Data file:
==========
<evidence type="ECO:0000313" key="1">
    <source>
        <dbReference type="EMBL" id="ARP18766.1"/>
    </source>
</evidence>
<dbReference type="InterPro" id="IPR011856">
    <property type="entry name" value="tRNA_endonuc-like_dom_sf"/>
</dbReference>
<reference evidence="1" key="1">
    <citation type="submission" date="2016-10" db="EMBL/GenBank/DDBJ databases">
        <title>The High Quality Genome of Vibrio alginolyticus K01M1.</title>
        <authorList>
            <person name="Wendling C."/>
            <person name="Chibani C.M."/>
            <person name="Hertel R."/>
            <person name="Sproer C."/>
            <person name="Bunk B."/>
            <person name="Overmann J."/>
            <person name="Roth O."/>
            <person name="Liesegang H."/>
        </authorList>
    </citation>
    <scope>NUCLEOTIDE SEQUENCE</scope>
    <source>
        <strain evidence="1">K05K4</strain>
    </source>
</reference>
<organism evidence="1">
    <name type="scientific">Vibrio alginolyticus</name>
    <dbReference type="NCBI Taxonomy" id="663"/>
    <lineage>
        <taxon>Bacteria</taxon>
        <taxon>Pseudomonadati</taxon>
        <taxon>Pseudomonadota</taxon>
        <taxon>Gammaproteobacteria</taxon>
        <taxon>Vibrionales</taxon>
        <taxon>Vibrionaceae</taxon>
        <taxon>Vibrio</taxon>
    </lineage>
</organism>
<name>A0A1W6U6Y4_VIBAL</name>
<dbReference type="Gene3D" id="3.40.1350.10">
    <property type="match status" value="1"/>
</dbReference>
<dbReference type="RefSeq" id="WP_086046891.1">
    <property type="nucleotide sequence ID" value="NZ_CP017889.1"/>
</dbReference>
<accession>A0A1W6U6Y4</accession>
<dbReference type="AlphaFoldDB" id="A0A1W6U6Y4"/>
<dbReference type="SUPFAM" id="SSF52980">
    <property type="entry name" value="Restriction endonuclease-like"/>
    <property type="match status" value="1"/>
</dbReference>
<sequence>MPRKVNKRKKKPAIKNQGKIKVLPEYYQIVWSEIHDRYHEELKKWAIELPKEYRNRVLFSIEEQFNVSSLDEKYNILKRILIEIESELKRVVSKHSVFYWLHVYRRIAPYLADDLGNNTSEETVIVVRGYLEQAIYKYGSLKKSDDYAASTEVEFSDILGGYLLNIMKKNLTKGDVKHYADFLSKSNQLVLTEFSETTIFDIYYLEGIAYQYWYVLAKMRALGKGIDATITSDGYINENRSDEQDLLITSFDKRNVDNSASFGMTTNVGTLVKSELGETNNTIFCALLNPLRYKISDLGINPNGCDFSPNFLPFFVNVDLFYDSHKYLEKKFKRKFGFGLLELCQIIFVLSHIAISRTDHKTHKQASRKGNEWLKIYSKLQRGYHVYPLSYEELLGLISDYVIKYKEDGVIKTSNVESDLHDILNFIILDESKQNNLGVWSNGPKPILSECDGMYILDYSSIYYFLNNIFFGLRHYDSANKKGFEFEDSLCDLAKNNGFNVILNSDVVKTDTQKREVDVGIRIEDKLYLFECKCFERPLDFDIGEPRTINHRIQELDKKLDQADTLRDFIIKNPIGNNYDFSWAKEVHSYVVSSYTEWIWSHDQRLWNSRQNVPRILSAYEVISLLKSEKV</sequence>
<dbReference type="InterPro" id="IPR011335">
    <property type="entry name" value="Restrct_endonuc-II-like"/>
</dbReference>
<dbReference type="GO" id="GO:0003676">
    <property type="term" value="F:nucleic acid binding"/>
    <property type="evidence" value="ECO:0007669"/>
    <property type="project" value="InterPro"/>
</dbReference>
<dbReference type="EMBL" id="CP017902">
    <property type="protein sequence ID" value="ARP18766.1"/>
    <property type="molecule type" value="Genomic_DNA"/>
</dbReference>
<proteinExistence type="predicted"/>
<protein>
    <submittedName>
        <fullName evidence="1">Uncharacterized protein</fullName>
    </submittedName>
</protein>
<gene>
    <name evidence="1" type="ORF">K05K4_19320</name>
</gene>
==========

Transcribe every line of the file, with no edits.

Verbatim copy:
<evidence type="ECO:0000313" key="1">
    <source>
        <dbReference type="EMBL" id="ARP18766.1"/>
    </source>
</evidence>
<dbReference type="InterPro" id="IPR011856">
    <property type="entry name" value="tRNA_endonuc-like_dom_sf"/>
</dbReference>
<reference evidence="1" key="1">
    <citation type="submission" date="2016-10" db="EMBL/GenBank/DDBJ databases">
        <title>The High Quality Genome of Vibrio alginolyticus K01M1.</title>
        <authorList>
            <person name="Wendling C."/>
            <person name="Chibani C.M."/>
            <person name="Hertel R."/>
            <person name="Sproer C."/>
            <person name="Bunk B."/>
            <person name="Overmann J."/>
            <person name="Roth O."/>
            <person name="Liesegang H."/>
        </authorList>
    </citation>
    <scope>NUCLEOTIDE SEQUENCE</scope>
    <source>
        <strain evidence="1">K05K4</strain>
    </source>
</reference>
<organism evidence="1">
    <name type="scientific">Vibrio alginolyticus</name>
    <dbReference type="NCBI Taxonomy" id="663"/>
    <lineage>
        <taxon>Bacteria</taxon>
        <taxon>Pseudomonadati</taxon>
        <taxon>Pseudomonadota</taxon>
        <taxon>Gammaproteobacteria</taxon>
        <taxon>Vibrionales</taxon>
        <taxon>Vibrionaceae</taxon>
        <taxon>Vibrio</taxon>
    </lineage>
</organism>
<name>A0A1W6U6Y4_VIBAL</name>
<dbReference type="Gene3D" id="3.40.1350.10">
    <property type="match status" value="1"/>
</dbReference>
<dbReference type="RefSeq" id="WP_086046891.1">
    <property type="nucleotide sequence ID" value="NZ_CP017889.1"/>
</dbReference>
<accession>A0A1W6U6Y4</accession>
<dbReference type="AlphaFoldDB" id="A0A1W6U6Y4"/>
<dbReference type="SUPFAM" id="SSF52980">
    <property type="entry name" value="Restriction endonuclease-like"/>
    <property type="match status" value="1"/>
</dbReference>
<sequence>MPRKVNKRKKKPAIKNQGKIKVLPEYYQIVWSEIHDRYHEELKKWAIELPKEYRNRVLFSIEEQFNVSSLDEKYNILKRILIEIESELKRVVSKHSVFYWLHVYRRIAPYLADDLGNNTSEETVIVVRGYLEQAIYKYGSLKKSDDYAASTEVEFSDILGGYLLNIMKKNLTKGDVKHYADFLSKSNQLVLTEFSETTIFDIYYLEGIAYQYWYVLAKMRALGKGIDATITSDGYINENRSDEQDLLITSFDKRNVDNSASFGMTTNVGTLVKSELGETNNTIFCALLNPLRYKISDLGINPNGCDFSPNFLPFFVNVDLFYDSHKYLEKKFKRKFGFGLLELCQIIFVLSHIAISRTDHKTHKQASRKGNEWLKIYSKLQRGYHVYPLSYEELLGLISDYVIKYKEDGVIKTSNVESDLHDILNFIILDESKQNNLGVWSNGPKPILSECDGMYILDYSSIYYFLNNIFFGLRHYDSANKKGFEFEDSLCDLAKNNGFNVILNSDVVKTDTQKREVDVGIRIEDKLYLFECKCFERPLDFDIGEPRTINHRIQELDKKLDQADTLRDFIIKNPIGNNYDFSWAKEVHSYVVSSYTEWIWSHDQRLWNSRQNVPRILSAYEVISLLKSEKV</sequence>
<dbReference type="InterPro" id="IPR011335">
    <property type="entry name" value="Restrct_endonuc-II-like"/>
</dbReference>
<dbReference type="GO" id="GO:0003676">
    <property type="term" value="F:nucleic acid binding"/>
    <property type="evidence" value="ECO:0007669"/>
    <property type="project" value="InterPro"/>
</dbReference>
<dbReference type="EMBL" id="CP017902">
    <property type="protein sequence ID" value="ARP18766.1"/>
    <property type="molecule type" value="Genomic_DNA"/>
</dbReference>
<proteinExistence type="predicted"/>
<protein>
    <submittedName>
        <fullName evidence="1">Uncharacterized protein</fullName>
    </submittedName>
</protein>
<gene>
    <name evidence="1" type="ORF">K05K4_19320</name>
</gene>